When we think of the notion of the “self,” we tend to think of “it” as a thing that has internal states, physical characteristics, history, “identity,” relations, and so on. One important feature that is often overlooked is the fact that a living self is, existentially speaking, always placed. I am who I am in a particular place, which may define the language I speak, the culture I am a part of, a particular history that may define my worldview; I am and become who I am through being placed, with its features that make up my surroundings. The place of the self is also its natural environment. I live in a certain climate and environmental conditions—it might be in extreme heat or cold, or with or without clean air and water, etc. The natural environment of the earth provides the ultimate horizon within which all human beings live and survive. If we continuously live in a polluted place, our health becomes compromised. The children grow up sick. Generations suffer bad health effects. In short, our well-being is very much affected by the kind of place we live in. In this short paper I would like to start from the explication of this premise—that our being and flourishing are grounded in place—and bring our attention to a newly emerging field of study, environmental racism.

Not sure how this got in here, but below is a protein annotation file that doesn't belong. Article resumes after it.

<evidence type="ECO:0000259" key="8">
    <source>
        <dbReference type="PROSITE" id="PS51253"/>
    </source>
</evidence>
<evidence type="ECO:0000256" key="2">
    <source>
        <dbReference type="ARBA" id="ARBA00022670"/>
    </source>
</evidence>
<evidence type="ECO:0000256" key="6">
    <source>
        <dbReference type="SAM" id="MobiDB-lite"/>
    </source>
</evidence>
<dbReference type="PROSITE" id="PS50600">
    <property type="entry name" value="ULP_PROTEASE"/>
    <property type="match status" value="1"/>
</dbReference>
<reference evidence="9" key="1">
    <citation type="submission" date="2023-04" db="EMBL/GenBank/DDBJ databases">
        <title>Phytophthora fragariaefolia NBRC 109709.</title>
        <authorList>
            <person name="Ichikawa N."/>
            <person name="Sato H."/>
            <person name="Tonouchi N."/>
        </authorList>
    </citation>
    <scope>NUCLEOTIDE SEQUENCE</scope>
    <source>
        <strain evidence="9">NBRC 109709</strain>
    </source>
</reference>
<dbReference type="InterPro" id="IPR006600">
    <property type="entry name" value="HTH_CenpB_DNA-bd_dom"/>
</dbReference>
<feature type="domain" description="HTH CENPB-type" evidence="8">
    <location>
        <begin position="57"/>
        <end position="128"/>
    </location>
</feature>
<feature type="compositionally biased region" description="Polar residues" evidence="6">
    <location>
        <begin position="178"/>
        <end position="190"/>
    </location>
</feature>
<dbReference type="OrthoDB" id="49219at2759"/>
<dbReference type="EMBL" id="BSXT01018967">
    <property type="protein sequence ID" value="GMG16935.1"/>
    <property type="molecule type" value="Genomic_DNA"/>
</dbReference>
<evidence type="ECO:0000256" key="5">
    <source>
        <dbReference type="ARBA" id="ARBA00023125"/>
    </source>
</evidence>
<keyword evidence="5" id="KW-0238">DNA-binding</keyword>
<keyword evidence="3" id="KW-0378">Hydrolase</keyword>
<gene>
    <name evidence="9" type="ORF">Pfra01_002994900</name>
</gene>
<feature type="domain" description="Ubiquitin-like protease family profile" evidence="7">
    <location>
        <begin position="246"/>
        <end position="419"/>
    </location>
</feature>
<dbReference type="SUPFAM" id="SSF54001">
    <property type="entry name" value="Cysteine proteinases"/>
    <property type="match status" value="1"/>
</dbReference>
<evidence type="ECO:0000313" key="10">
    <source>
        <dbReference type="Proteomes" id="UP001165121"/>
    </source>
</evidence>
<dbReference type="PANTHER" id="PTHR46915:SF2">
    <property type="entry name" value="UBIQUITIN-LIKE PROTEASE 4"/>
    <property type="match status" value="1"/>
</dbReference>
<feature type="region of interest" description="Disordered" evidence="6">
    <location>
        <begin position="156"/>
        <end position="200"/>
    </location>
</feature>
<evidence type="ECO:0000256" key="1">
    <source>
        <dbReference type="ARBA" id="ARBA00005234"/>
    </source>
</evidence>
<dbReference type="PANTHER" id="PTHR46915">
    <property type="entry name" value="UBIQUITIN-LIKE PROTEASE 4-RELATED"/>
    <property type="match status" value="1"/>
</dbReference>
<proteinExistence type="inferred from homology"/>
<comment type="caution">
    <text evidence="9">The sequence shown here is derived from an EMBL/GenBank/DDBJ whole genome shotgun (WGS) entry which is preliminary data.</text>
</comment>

Heidegger’s notion of In-der-Welt-sein was one of the more robust phenomenological-existential analyses of how our selves (“Dasein”) are intrinsically and ontologically interconnected to our world and its workings. Beyond the explication of the existential inseparability between the self and its world, Heidegger went on to analyze the notion of the Dasein and Welt in terms of its historicity and temporality. A Japanese philosopher, Tetsuro Watsuji (1889-1960), who studied under Heidegger in the late 1920s, criticized Heidegger’s overemphasis on temporality (and the relative lack of analyses on spatiality and place) as well as the hyper-individuality of Dasein. Based on this criticism, Watsuji developed his theories of Milieu (Fudo, 1935), a theory of Dasein and its place/spatiality, and Being-Between (Aidagara) as an ethic, a theory of interrelationality of human beings.